It is a timely and easy to understand book, and the Reading Group invites everyone to join them for the discussion. It would help to have at least started to read the book. For more information call Charlie at 226-3314 or email email@example.com
Growing Your Own Food in the U.P!
Session 3: January 19 @ 7 pm
Marquette Missionary Church, 1804 Wright St.
Presenter: Mike Riesterer
Miss Sessions 1 and 2 ? No problem — jump in now — you’re good to go !
In Session 2 we explored soil biology, soil structure and texture and put together a good working soil using hands-on “media recipes”. Soil work will continue in Session 3, but first:
Mike Riesterer will introduce a novel permaculture system he and his family have been developing over the last couple of years to help them build a sustainable system for growing food in the U.P. — not easy and not always successful !
Mike has implemented many permaculture-esque innovations which utilize natural sources of nutrition, an on-site fish pond and animal husbandry — all in a residential setting. He will walk us through his home-based system in a series of photos and diagrams.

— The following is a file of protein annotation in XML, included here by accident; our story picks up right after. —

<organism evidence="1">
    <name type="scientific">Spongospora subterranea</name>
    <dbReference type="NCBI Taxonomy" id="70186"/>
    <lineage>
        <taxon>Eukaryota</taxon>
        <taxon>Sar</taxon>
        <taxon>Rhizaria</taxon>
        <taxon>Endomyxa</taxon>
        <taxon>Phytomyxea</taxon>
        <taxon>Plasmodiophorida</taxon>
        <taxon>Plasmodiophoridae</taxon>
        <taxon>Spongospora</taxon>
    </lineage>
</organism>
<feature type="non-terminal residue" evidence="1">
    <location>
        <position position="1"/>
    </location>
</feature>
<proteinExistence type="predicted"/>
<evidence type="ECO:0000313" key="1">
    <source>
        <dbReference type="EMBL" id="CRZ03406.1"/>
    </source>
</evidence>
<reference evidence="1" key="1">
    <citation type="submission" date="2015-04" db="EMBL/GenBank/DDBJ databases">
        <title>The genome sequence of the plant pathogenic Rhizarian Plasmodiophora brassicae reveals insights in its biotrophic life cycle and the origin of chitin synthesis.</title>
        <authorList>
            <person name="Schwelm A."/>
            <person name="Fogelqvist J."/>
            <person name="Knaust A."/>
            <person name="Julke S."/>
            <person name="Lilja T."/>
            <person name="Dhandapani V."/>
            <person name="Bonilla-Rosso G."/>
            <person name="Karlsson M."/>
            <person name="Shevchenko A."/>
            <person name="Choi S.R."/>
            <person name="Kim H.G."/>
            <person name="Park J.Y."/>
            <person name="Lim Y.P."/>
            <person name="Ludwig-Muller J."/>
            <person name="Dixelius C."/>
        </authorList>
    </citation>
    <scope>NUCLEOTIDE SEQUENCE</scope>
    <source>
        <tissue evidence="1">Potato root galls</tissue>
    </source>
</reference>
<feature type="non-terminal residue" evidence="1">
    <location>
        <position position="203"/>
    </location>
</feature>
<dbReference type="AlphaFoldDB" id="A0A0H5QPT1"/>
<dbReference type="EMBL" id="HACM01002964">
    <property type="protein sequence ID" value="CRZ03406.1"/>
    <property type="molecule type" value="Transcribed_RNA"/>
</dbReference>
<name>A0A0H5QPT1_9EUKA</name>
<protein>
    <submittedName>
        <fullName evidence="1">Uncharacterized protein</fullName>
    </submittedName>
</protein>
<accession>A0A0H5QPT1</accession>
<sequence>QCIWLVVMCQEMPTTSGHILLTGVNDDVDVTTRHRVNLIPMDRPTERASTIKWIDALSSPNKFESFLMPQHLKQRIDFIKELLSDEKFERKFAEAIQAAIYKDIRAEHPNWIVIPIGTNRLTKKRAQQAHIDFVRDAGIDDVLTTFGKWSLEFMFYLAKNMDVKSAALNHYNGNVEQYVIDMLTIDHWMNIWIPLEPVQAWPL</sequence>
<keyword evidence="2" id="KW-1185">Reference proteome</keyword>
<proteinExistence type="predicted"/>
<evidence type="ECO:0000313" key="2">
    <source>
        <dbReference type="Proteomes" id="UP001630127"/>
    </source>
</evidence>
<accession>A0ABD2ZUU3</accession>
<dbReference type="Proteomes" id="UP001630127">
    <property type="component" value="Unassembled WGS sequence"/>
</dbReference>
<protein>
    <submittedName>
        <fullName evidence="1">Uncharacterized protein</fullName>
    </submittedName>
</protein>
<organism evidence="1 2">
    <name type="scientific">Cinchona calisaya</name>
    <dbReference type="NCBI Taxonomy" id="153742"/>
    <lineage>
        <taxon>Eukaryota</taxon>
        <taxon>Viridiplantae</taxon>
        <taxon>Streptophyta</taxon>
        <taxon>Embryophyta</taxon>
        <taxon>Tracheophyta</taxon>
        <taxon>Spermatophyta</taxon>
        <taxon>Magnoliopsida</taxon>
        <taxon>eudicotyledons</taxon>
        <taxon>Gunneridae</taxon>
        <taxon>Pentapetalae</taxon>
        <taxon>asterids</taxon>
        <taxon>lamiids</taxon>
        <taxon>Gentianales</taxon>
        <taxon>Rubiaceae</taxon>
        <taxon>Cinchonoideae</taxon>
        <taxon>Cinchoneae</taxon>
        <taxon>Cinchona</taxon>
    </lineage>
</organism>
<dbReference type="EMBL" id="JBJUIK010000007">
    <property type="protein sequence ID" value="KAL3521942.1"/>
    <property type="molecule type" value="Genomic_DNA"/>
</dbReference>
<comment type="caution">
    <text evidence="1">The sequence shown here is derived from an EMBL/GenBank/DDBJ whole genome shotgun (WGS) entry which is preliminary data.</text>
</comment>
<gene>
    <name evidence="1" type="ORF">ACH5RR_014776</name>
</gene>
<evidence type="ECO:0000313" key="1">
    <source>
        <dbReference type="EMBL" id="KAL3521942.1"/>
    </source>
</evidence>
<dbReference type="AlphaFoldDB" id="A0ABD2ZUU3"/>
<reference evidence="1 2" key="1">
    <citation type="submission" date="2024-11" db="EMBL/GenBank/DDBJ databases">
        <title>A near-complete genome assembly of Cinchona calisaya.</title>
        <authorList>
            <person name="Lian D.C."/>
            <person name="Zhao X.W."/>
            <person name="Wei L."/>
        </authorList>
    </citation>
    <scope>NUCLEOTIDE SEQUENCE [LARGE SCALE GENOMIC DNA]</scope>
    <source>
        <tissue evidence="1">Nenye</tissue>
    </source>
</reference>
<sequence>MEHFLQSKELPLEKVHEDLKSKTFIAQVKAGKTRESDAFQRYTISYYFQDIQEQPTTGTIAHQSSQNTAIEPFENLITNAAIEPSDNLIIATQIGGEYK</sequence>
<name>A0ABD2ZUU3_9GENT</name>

Session 3 hands-on segment:
Four different soil building work stations will be set up for those who bring in their soil samples.
Newbies can jump in now, too,
so everyone should bring some soil !
Worm castings will be introduced to complete a biologically rich soil sample for starting greens or other plants in your windows all the way until (an early?) spring!
The Seed Co-op is once again open, in time to order seeds for late fall planting or for indoor growing.
The Reading Group will discuss the short book “The Collapse of Western Civilization – a view from the future” on Thursday, Oct 13, at 7pm in the Conference Room of Peter White Public Library.
Note – the Reading Group book for November will be Year-Round Indoor Salad Gardening: How to Grow Nutrient-Dense, Soil-Sprouted Greens in Less Than 10 days By Peter Burke